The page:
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Article CMTC – Feb. 2023

Medical articles about CMTC
CMTC: Incidence of extracutaneous characteristics and a proposed clinical definition

One of the challenges of CMTC is defining exactly what it is and what other things we should worry about if someone has CMTC.

While many vascular birthmarks are defined by the predominant blood vessel that they derive from, such as lymphatic malformations or venous malformations, CMTC is different.   it is defined most often by the pattern of the blood vessels on the skin which form a network-like pattern often in association with areas of skin atrophy.  This problem of definition has also made it more difficult to find the cause or causes of CMTC.

Increasingly causes of vascular birthmarks have been discovered by taking small pieces of skin or other tissue and using genetic testing of those tissues to find mutations. These are called “somatic” mutations because they are only in the affected tissue and not in the blood of affected individuals.

These studies have resulted some very important discoveries. For example many lymphatic malformations are due to mutations in the tissue in a gene called PIK3CA.  Many venous malformations are due to mutations in a gene called Tek.

CMTC and genetic mutations

Some studies have reported a few cases with gene mutations in CMTC but there are small numbers of cases and inconsistent findings.

For example, Schuart et al (Eur J Med Genet 2022;65 (5) 104472) found somatic mutations in 3 patients with “CMTC” due to GNA11, a gene which has been known to cause port-wine birthmarks.  But review of these 3 patients showed a net-like pattern more often seen in Port-wine birthmarks which is a finer net-like pattern that and coarse pattern of CMTC and without areas of depressed (atrophic) skin.

Davies et al  (J Am Acad Dermatol. 2022;87:162-164) reported on 3 cases where somatic mutations in AKT3 pE17 were found.  One of these had pretty classic skin findings of CMTC, but 2 did not.

One condition causing widespread severe CMTC is Adams-Oliver syndrome (AOS).  This condition is due to germline (not just tissue) mutations in several genes including ARHGAP31, DLL4, NOTCH1, RBPJ, DOCK6, and EOGT.  But most patients with CMTC do not have AOS.  More commonly they have more localized CMTC.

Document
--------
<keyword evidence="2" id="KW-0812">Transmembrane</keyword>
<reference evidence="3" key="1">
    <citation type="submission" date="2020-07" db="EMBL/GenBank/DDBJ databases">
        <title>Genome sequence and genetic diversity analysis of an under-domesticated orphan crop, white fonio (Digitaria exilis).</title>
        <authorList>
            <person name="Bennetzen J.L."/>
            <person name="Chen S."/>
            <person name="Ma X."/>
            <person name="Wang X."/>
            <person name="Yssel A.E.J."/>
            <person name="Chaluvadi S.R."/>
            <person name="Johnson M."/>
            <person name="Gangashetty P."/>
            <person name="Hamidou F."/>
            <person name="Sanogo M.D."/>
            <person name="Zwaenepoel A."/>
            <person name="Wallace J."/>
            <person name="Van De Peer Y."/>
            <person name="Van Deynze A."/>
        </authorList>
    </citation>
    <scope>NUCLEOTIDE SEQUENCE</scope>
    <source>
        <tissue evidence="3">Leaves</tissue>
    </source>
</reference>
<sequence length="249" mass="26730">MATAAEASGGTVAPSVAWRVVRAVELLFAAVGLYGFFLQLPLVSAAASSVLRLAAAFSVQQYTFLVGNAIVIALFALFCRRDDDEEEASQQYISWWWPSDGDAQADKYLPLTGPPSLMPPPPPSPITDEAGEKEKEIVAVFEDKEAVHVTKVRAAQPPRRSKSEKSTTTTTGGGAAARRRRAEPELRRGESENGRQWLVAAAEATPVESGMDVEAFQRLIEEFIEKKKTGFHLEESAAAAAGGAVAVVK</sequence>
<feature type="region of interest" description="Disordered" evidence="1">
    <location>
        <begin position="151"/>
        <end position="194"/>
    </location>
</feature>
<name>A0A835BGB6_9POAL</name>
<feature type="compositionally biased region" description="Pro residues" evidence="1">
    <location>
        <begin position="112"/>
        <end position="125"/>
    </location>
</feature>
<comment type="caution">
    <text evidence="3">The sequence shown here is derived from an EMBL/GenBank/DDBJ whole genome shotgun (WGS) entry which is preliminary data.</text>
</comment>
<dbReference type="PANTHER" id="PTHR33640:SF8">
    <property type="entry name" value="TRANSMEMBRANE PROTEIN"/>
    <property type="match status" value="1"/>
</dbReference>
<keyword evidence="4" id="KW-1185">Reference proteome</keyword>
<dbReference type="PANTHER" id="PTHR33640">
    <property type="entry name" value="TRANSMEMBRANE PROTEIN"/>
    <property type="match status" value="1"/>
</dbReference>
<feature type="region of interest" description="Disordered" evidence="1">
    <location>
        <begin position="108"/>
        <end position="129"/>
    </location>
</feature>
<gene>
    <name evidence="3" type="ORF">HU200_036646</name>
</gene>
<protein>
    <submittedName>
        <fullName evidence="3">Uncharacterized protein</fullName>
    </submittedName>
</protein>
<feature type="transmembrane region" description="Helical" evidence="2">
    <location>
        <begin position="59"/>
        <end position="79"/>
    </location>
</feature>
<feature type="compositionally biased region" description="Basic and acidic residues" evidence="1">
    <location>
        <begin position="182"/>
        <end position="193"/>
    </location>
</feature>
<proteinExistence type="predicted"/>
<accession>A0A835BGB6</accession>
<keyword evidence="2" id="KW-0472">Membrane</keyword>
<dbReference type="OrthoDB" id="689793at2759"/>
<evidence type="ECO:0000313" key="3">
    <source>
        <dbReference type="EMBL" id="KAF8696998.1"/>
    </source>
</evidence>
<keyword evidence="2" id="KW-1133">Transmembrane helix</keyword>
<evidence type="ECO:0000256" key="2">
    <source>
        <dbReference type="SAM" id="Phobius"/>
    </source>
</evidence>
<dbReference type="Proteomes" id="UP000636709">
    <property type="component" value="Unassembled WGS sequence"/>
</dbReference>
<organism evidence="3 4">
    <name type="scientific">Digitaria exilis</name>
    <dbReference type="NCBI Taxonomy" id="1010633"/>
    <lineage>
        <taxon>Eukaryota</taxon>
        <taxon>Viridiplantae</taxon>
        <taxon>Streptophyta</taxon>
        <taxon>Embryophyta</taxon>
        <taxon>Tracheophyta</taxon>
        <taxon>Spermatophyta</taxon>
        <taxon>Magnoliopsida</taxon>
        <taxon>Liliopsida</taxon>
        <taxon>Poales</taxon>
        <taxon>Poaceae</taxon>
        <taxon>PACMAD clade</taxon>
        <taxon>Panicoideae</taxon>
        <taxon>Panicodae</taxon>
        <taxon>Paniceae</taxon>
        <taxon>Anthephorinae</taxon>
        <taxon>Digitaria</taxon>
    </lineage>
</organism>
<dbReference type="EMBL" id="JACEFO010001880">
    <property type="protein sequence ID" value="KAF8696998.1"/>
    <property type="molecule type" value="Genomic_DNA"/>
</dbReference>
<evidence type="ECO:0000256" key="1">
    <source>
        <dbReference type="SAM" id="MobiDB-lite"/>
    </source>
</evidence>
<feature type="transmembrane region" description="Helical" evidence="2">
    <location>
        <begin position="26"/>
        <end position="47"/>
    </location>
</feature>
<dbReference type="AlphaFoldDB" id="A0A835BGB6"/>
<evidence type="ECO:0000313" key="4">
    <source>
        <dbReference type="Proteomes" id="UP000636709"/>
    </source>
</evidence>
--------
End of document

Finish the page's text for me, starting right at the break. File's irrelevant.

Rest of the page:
Article about CMTC

An important recent paper, entitled “Cutis marmorata telangiectatica congenita: Incidence of extracutaneous manifestations and a proposed clinical definition” by Downey et al published in Pediatric Dermatology in February 2023 (2023;40:820–828; DOI: 10.1111/pde.15377) looked at a large series (78 patients including 47 previously reported cases and 31 new ones) to try to better define diagnostic criteria and look as the presence of absence of extracutaneous findings.  Seventeen of these cases had generalized CMTC and nearly 80% of these fulfilled criteria for the condition Adams-Oliver syndrome (AOS), an inherited condition known to cause severe generalized CMTC.  In the vast majority of other cases, CMTC was confined to one extremity and extra-cutaneous findings were very uncommon.  Most without AOS had and findings such as atrophy, ulcerations or erosions.  However, most did not have other findings outside of the skin except for a minority with limb asymmetry that actually improved over time.  This paper also includes a nice table (Table 2) which lists other conditions which can mimic CMTC including most often reticulate port-wine birthmark (also called capillary malformation) and selected other conditions.

By Prof. Dr. Ilona J. Frieden, kinderdermatoloog, San Francisco, USA